China’s Hottest Internet Slang of 2017

China’s Hottest Internet Slang of 2017

On Thursday, Chinese authorities released a list of the hottest internet slang words and phrases of 2017. The data was sourced through popular forums, social media platforms, and online news portals, through a database of over 6 billion Chinese characters!

The hottest words and phrases online in China in 2017

  1. 尬聊 – gà liáo – awkward chat

Sound familiar? Perhaps you’ve experienced “galiao” with somebody at the office Christmas party who you have managed to avoid all year on the tea round? Some linguists have commented that this phrase may have a connection to the fact that Chinese people typically refrain from outwardly criticising others, which relates to the concept of “face” (‘mianzi’).

  1. 打 – dǎ – call – “beat a call”

The phrase “beat a call” refers to the obsessive dance of “otaku”, or people obsessed by popular culture. Several Chinese media outlets have already used the word in their broadcasts, so it’s slowly seeping into common language. Think glow-stick waving or fanatical screaming at a pop concert… the word has become commonplace to express approval and support for things online in China.

  1. 扎心了,老铁 [TR: 扎心了,老鐵] – Zhā xīnle, lǎo tiě – my heart was pricked, Laotie

“Laotie” means “good buddies” in northern Chinese dialect, where as “heart pricked” means to hurt somebody’s feelings. The phrase has been adopted by netizens to vent grievances with close friends online.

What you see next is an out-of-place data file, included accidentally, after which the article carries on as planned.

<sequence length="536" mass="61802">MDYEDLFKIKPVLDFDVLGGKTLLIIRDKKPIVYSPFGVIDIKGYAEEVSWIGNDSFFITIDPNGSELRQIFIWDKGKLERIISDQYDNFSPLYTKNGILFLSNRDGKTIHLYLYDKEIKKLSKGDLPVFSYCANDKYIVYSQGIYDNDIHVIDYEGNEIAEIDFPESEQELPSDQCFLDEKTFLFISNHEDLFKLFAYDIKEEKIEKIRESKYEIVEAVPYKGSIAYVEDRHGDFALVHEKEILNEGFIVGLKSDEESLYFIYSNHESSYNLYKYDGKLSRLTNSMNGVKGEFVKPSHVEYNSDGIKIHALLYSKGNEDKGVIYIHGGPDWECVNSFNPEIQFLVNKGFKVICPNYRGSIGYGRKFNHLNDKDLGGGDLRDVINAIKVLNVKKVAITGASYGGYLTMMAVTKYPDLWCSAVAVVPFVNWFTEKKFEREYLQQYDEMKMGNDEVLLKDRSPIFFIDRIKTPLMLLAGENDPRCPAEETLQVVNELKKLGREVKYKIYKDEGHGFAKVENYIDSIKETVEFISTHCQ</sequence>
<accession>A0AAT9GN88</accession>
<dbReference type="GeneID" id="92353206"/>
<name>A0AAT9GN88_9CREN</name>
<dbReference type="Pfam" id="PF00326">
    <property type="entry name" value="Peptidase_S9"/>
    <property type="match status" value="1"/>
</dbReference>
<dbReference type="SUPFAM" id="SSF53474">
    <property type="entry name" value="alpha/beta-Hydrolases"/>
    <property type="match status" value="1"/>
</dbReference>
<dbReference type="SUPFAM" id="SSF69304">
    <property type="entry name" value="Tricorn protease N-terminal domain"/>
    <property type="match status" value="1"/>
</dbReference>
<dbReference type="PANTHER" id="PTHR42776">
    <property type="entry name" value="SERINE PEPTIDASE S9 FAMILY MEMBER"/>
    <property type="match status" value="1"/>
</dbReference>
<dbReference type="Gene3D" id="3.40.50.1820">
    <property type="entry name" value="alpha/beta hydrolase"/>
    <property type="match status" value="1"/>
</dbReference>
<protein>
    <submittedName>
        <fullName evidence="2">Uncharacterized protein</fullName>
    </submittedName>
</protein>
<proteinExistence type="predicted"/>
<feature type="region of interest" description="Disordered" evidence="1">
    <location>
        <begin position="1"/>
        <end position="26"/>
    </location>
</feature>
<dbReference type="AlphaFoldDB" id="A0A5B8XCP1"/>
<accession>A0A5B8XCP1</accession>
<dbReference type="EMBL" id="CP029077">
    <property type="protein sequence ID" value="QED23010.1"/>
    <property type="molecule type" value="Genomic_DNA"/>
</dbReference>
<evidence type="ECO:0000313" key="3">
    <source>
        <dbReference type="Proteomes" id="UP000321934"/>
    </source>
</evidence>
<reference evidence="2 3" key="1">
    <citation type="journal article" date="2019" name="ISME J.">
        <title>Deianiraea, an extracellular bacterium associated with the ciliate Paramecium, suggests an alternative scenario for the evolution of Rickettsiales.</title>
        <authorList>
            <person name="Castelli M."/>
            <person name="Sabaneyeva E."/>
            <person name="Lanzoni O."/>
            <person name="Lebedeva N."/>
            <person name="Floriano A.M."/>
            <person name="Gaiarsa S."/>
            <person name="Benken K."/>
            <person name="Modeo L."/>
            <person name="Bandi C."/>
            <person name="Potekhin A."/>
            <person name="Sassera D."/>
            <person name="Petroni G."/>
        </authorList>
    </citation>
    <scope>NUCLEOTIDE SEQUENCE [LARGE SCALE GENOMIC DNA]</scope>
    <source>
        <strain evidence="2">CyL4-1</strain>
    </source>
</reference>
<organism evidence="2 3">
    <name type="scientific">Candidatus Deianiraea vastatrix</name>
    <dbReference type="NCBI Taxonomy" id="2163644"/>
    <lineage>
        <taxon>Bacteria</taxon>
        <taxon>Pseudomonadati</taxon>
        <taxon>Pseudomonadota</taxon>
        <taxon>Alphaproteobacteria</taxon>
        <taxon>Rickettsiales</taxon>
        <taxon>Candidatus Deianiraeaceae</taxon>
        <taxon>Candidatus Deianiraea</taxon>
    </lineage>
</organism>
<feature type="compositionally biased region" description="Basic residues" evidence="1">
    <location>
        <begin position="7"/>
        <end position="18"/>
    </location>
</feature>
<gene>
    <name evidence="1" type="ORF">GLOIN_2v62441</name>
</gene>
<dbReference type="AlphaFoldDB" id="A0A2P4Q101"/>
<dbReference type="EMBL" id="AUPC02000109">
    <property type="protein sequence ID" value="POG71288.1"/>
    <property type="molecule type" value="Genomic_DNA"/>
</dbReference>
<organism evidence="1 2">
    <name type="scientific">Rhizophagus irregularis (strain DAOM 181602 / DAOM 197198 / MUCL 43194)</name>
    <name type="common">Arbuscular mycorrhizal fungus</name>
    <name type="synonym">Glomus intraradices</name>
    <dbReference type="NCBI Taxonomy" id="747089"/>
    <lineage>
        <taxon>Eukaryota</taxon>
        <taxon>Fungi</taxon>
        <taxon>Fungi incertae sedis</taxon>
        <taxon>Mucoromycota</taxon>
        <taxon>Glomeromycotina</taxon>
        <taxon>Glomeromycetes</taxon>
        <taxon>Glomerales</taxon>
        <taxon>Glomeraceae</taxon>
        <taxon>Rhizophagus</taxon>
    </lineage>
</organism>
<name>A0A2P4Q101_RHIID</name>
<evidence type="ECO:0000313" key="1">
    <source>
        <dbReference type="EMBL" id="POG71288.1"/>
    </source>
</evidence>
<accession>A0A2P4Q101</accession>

1. 你的良心不会痛吗?[TR: 你的良心不會痛嗎?] – nǐ de liángxīn bù huì tòng ma? – won’t your conscience hurt?

Two Tang poets were the inspiration for this phrase that has become popular online in China in 2017. Du Fu and Li Bai had what some have coined an “unequal friendship”, in that the former had written 15 poems for the latter who seldom replied. Netizens mocked Li for his “lack of conscience” and the phrase quickly became a way of criticising people who show a lack of care for others.

  1. 油腻 – yóunì – oily

“Oily” was originally used to describe vulgar and out-of-shape middle aged men, but it has since developed to be used by predominantly middle-class youths who claim to have no time for personal care.

Have you noticed any trends in Chinese internet slang over the past 12 months? If so, we’d love to hear from you!

Once you’ve caught up on the hottest internet slang words in China of 2017, why not study 5 phrases that rocked Chinese social media in 2016?


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